Generally, foods are thermally processed to destroy the vegetative microorganisms for food preservation. However, only thermal treatment triggers many unwanted biochemical reactions, which leads to undesirable sensorial and nutritional effects. Therefore, a number of nontraditional preservation techniques are being developed to satisfy consumer demand with regard to nutritional and sensory aspects of foods. Ensuring food safety and at the same time meeting such demands for retention of nutrition and quality attributes has resulted in increased interest in emerging preservation techniques. These emerging food preservation technologies can extend the shelf life of unprocessed or processed foods by inactivating the enzymes, reducing the food spoiling microbial growth rate or viability without altering the food quality attributes including flavor, odor, color, texture, and nutritional value. On the emerging technology, sphere promising results have been attained by the radiation processes. Ionizing radiation has been widely used in industrial processes, especially in the sterilization of medicals, pharmaceuticals, cosmetic products, and in food processing. Nonionizing radiation has been used in surface decontamination, as on the packaging sector. Although radiation techniques, as the other traditional or emerging techniques, can impair alterations that can modify the chemical composition and the nutritional value of foods, these changes depend on the food composition, the irradiation dose and factors such as temperature and presence or absence of oxygen in the irradiating environment. The aim of this chapter is to discuss retention or loss of vitamins and minerals in several food products submitted to a radiation process (gamma irradiation, short wave ultraviolet, microwave, and pulsed electric fields).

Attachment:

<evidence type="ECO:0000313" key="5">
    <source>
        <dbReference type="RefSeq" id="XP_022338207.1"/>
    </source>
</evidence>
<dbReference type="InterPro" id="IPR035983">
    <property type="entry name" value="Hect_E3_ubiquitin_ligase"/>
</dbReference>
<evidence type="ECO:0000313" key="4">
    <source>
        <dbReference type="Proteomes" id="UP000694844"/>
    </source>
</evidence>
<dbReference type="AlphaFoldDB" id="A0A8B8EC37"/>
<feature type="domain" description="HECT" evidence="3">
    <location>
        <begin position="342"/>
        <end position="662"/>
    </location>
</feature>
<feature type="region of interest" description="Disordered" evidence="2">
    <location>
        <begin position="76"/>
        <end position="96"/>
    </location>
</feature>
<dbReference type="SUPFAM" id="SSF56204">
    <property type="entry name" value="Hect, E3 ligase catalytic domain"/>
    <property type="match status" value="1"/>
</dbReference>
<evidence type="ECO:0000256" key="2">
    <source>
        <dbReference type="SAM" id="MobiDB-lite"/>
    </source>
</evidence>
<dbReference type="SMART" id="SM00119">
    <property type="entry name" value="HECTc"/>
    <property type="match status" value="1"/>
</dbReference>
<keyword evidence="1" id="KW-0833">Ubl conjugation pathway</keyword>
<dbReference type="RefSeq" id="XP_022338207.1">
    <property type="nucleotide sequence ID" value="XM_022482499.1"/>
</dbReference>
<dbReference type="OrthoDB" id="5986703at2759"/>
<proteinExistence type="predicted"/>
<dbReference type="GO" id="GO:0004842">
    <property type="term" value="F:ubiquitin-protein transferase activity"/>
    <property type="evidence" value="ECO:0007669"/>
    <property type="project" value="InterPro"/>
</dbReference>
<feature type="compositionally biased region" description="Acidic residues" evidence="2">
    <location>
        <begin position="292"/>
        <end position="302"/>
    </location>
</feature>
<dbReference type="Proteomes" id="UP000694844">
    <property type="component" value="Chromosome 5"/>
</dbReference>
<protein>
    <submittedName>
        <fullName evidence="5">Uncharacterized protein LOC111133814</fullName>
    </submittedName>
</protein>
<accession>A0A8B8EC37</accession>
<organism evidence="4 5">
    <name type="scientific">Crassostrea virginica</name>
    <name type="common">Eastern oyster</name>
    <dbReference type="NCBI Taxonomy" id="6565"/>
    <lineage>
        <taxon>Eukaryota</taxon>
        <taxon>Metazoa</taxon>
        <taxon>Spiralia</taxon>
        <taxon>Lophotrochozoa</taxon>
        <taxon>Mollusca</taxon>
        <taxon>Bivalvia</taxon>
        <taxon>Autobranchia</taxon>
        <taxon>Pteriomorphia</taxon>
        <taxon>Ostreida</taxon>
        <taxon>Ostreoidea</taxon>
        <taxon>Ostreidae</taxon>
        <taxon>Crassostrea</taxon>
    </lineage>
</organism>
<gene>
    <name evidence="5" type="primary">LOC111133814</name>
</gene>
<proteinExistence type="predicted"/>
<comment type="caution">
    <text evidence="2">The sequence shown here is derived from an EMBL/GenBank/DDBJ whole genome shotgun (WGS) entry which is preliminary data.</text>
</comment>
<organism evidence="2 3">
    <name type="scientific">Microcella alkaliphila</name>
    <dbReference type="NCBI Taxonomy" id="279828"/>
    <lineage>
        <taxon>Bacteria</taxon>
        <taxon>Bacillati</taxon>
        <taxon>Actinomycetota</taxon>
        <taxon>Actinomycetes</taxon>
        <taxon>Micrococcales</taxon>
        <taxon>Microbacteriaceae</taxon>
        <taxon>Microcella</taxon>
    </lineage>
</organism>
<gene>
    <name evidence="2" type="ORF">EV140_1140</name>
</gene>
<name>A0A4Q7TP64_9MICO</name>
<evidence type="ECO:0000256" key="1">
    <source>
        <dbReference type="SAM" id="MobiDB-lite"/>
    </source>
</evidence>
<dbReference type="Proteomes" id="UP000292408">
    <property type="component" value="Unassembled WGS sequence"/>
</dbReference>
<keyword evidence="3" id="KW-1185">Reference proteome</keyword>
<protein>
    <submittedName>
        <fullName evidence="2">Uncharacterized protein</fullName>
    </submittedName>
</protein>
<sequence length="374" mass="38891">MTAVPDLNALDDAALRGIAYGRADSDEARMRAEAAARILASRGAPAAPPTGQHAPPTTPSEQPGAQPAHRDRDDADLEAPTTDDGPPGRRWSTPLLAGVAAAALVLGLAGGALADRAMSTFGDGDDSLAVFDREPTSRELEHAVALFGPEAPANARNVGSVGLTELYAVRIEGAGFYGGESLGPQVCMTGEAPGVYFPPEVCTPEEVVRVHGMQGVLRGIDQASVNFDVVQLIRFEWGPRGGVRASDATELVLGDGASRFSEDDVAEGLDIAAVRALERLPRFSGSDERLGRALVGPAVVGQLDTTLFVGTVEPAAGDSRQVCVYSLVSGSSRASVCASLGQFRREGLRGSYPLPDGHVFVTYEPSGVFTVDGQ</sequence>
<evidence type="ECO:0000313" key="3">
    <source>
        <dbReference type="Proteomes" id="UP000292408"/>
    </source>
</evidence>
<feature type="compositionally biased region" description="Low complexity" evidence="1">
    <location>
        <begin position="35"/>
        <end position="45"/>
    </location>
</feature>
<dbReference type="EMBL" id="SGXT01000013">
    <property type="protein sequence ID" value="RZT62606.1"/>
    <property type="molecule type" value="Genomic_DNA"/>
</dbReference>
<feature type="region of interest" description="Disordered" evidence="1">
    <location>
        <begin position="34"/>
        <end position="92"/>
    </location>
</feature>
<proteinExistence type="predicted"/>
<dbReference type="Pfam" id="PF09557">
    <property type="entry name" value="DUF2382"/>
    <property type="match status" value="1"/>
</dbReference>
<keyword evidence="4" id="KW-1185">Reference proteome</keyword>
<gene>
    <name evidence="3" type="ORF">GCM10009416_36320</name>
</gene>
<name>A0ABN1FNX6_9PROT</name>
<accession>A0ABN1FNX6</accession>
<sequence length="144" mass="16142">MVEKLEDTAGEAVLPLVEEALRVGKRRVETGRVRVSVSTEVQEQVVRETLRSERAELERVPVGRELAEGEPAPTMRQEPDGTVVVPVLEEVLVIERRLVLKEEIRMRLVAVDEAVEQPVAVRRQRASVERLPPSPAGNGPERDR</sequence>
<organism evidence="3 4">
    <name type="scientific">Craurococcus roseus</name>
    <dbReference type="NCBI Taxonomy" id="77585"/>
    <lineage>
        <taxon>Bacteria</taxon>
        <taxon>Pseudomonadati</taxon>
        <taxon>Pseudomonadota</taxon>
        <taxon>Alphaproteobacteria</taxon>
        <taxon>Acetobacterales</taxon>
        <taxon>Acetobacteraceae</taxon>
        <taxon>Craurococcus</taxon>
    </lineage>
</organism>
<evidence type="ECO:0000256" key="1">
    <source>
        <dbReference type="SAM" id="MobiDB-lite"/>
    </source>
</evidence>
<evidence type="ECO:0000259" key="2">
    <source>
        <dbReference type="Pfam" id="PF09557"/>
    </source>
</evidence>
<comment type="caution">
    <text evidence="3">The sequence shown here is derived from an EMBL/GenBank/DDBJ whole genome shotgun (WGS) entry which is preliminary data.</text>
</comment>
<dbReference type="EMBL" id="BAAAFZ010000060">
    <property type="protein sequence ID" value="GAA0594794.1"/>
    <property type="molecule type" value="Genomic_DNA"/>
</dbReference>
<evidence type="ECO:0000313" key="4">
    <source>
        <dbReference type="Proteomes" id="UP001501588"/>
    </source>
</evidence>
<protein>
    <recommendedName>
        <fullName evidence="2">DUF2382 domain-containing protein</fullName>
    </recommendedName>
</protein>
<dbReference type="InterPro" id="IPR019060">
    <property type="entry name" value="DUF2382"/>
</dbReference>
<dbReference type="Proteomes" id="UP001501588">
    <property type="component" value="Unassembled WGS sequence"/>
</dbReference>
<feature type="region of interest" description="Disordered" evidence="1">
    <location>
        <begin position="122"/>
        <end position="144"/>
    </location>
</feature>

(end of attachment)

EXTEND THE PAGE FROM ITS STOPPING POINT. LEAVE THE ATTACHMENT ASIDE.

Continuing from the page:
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Fabiana Lima, Kássia Vieira, Miriam Santos and Poliana Mendes de
Souza (November 5th 2018). Effects of Radiation Technologies on Food Nutritional Quality, Descriptive Food Science, Antonio Valero Díaz and Rosa María García-Gimeno, IntechOpen, DOI: 10.5772/intechopen.80437. Available from: Effects of Radiation Technologies on Food Nutritional Quality | IntechOpen